Australia’s telecoms industry association, the Telecommunications Society (TelSoc), has raised serious concerns over the planned sacking of hundreds of employees by NBN Co, describing the move as a “misstep” by the company.
ICT industry executive and former Internet Australia CEO Laurie Patton says the Australian Government’s planned introduction of a coronavirus contact-tracing app poses the potential for the illegal or inappropriate use of people’s personal information, and the prospect of “catastrophic” accidents.
There was a time when it made sense to suggest to the Federal Government ways and means of upgrading the national broadband network to an all-fibre one. But that time is not now, not when the country is battling hard to keep the outbreak of a disease under control, not when the financial aid and plans that deliver it to individuals out of work should be immediate.
ICT industry executive Laurie Patton has proposed that the Federal Government immediately fund the operator of the National Broadband Network, NBN Co, to employ suitably qualified people currently being retrenched as a result of the COVID-19 crisis - and to train and deploy them to start upgrading the FTTN connections to fibre so that everyone has access to fast broadband.
Australia’s Telecommunications Association Telsoc has repeated its call for the federal government to fast-track improvements to the country’s telecommunications infrastructure – including mobile and the National Broadband Network – as part of its response to the Coronavirus.
The newly re-elected president of Australia’s Telecommunications Association (TelSoc), Reg Coutts, says Australia has fallen “somewhat behind” its APAC neighbours in recent years in developing the technologies that will be required to flourish in the 21st century.
The chief of the Australian Smart Communities Association, Laurie Pattton, has called for multi-level government co-operation to help make Australia a world leader in the smart use of technology to improve cities and communities.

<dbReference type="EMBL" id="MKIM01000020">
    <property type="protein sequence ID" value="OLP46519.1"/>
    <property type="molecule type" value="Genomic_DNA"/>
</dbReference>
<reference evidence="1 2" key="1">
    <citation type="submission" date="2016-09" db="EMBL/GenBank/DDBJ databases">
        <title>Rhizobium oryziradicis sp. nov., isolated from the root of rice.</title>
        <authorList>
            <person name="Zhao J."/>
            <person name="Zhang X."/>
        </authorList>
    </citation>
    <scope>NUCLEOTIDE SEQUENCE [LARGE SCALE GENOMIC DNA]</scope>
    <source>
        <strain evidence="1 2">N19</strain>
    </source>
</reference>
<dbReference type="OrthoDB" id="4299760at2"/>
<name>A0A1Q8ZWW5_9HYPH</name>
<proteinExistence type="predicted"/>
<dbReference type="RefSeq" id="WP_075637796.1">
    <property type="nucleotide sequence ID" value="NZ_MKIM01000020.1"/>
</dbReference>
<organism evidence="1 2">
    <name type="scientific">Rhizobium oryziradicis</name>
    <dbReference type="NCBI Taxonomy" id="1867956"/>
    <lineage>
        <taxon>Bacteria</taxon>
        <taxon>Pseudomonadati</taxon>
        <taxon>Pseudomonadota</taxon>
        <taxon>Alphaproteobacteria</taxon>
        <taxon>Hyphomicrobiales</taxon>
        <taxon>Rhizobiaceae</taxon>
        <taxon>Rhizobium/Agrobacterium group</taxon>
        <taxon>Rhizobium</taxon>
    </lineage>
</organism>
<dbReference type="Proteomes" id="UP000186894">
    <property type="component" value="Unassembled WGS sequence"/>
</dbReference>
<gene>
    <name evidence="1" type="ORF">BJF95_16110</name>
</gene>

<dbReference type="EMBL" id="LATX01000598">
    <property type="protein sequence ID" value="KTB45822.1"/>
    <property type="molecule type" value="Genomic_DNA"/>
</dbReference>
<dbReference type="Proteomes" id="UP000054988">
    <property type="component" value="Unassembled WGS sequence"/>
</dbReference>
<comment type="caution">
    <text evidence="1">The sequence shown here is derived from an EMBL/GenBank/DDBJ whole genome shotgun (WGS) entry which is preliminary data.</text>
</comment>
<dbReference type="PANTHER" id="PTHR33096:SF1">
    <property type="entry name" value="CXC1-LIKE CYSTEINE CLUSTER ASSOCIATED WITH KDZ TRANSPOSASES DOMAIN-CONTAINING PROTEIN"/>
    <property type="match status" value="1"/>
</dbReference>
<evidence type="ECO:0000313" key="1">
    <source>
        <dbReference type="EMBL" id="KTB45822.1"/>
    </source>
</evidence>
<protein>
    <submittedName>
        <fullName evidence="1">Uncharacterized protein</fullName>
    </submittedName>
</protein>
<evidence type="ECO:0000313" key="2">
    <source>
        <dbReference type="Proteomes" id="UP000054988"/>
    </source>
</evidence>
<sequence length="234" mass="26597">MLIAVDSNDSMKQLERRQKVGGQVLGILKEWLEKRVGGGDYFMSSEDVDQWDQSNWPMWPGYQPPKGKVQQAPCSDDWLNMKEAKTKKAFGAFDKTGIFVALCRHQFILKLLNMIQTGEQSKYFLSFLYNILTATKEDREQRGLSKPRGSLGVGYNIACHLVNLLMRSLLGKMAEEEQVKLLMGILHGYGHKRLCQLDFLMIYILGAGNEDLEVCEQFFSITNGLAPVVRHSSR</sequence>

The federal government’s funding of the first grants under its Smart Cities and Suburbs Programme is indicative of the growing realisation in government circles that smart technologies will positively transform communities, according to the Australian Smart Communities Association.
The newly installed chief of the Australian Smart Communities Association, Laurie Patton, says it may be time to consider encouraging businesses and the people they employ to move to regional centres – and to turn the demand for broadband outside the capital cities into a solution, rather than seeing it as a problem.
Former Internet Australia chief executive and executive director Laurie Patton has taken up a new role as the first full-time chief executive of the Australian Smart Communities Association.
Internet Australia chief Laurie Patton says more than 600 employees of NBN Co connected with him over his campaign for “better broadband" for the national broadband network – and claims many agree with the objectives of his campaign.
The head of an organisation that represents non-dominant telecommunications carriers in Australia says there is no need for any further inquiry to find out why customers are experiencing slower speeds on the NBN than what they had with their old copper connections.
The spate of negative coverage that the NBN has received appears to have finally had some effect in Canberra, with the federal government announcing today that the Australian Communications and Media Authority would conduct research and collect data on the NBN customer experience.
Cyber security is the major concern for Internet users in the Asia-Pacific region, a survey by the Internet Society has found. Last year, cyber security was second among users' concerns.
Internet Australia executive director Laurie Patton has repeated his call for the government and Opposition to come together and commit to using fibre-to-the-distribution-point for as much of the possible of the remainder of the NBN rollout.
Internet Australia chief Laurie Patton has called for a bipartisan political solution to solve what he says are key problems of the national broadband network, including speed issues confronted by consumers.
Internet Australia executive director Laurie Patton says unless there is a quick turnaround in thinking, the problems experienced by people who are switching to the NBN will get worse as the rollout proceeds.
Internet Australia chief Laurie Patton has repeated his previous assertions that when the rollout of the national broadband network is completed in 2020, much of it will need to be rebuilt because it will be out of date.
NBN Co’s explanation on why Australia is stuck with having to pay more for the rollout of FttP services across the national broadband network, compared to other countries, doesn’t wash with one of the NBN’s staunchest critics, Internet Australia chief Laurie Patton.
Internet Australia executive director Laurie Patton is demanding an apology from NBN Co chief executive Bill Morrow, claiming that the latter has defamed him under parliamentary privilege.
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